Lawmakers differ sharply on Supreme Court decision

Attorneys for Wisconsin voters applauded Monday when the U.S. Supreme Court took up their challenge to partisan gerrymandering.

About an hour after the Court issued its order agreeing to hear this case, it issued a second order, on a 5-4 vote, granting a stay of the lower court order in this case. Although non-partisan commissions control the drafting of these districts in a handful of states, partisan state legislatures in most states control the process. State and federal legislative district boundaries are reconfigured every decade after the census so that each one holds about same number of people.

Gerrymandering has become more precise as computer software has become more sophisticated, enabling map-makers to divide counties, cities and even neighborhoods to maximize their political advantage. The maps can all but ensure that the party in power at the beginning of a decade – when districts are drawn – will keep control of a state legislature and win most of a state’s seats in the U.S. House of Representatives.

Where did the term “gerrymandering” originate?

The electoral results under the Wisconsin map were remarkably similar to court-drawn maps in past decades, the state’s brief states.

How does racial gerrymandering work?

“It’s a good thing I said all along, that the law passed year ago on redistricting was constitutional”. The 1965 Voting Rights Act outlawed this practice by requiring states to create “majority-minority” districts, which are districts which feature a majority of voters from a single minority group. Schimel urged the Supreme Court to consider the matter.

Which party now benefits the most from gerrymandering?

Their lawsuit claimed that Republicans spread Democrats thin among some districts so that they could not achieve a majority. Although Republicans and Democrats split the vote in the 2016 general election, the GOP has a 2-1 advantage in the state legislature. “The essential question is whether the court will finally accept a new standard and block partisan gerrymandering, or continue the court’s stated disapproval of excessive partisan gerrymandering while never finding one to overrule”, League of Women Voters president Chris Carson said.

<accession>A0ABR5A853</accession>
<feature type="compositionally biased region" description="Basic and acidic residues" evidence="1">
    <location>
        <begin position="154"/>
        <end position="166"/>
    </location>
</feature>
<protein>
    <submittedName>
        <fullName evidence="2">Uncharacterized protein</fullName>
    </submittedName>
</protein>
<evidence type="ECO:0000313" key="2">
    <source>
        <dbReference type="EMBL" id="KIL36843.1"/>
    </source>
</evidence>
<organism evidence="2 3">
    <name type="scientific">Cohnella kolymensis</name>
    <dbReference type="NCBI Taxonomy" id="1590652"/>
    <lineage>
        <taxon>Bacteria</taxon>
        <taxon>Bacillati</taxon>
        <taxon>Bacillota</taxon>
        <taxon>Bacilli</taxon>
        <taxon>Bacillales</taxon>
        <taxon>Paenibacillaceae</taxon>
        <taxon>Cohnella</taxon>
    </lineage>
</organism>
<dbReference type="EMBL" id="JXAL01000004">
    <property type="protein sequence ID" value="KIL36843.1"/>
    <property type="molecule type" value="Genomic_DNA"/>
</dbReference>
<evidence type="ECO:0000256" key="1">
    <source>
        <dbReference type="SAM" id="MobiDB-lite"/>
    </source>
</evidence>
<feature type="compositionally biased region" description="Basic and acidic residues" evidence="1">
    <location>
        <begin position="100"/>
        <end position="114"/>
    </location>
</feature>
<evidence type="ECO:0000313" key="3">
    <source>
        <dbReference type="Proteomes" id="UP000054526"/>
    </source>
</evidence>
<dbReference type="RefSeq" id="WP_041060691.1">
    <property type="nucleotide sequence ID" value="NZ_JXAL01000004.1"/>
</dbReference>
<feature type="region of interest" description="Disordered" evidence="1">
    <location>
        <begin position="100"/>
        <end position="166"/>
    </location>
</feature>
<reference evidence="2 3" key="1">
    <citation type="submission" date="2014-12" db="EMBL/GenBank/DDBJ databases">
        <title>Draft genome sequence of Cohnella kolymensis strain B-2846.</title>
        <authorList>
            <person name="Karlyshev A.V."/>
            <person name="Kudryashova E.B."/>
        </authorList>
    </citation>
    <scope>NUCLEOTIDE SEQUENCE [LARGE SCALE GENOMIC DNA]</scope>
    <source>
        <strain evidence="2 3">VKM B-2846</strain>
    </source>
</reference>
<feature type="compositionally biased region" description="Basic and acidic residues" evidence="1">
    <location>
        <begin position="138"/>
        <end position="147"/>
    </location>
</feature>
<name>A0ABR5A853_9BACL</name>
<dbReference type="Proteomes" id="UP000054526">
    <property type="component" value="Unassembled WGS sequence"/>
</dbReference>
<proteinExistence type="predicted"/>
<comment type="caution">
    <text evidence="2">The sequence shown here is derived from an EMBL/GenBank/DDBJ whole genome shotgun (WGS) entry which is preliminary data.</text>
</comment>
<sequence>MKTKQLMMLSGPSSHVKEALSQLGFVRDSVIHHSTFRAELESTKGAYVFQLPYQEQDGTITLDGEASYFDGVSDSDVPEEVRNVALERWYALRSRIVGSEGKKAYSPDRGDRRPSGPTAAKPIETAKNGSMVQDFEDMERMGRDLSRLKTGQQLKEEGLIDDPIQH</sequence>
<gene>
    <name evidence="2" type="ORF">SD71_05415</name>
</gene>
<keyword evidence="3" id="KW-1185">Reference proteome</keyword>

The Supreme Court had discussed the case at its June 8 and June 15 conferences, according to the court’s docket on the case. When the Supreme Court issues its ruling, it will be the first time a court has decided the key parameters around the drawing of district lines based on partisanship.

Common Cause and the League of Women Voters have filed separate lawsuits challenging the new maps as partisan gerrymanders, using some of the same legal arguments threaded throughout the Wisconsin case. The dissenting judge said that Wisconsin might have been politically motivated but the state complied with traditional redistricting principles that the Supreme Court has previously upheld.

Earlier this year a panel of three federal judges struck down Wisconsin state House district maps, drawn in 2011 by the state’s Republican-majority legislature.

The Wisconsin case will be the first time since 2004 that Supreme Court justices will address political gerrymandering.

“More than 60 percent of the state legislative seats in the general election were uncontested, [with] no Republican running against those Democrats because they were such Democratic districts”, Potter said.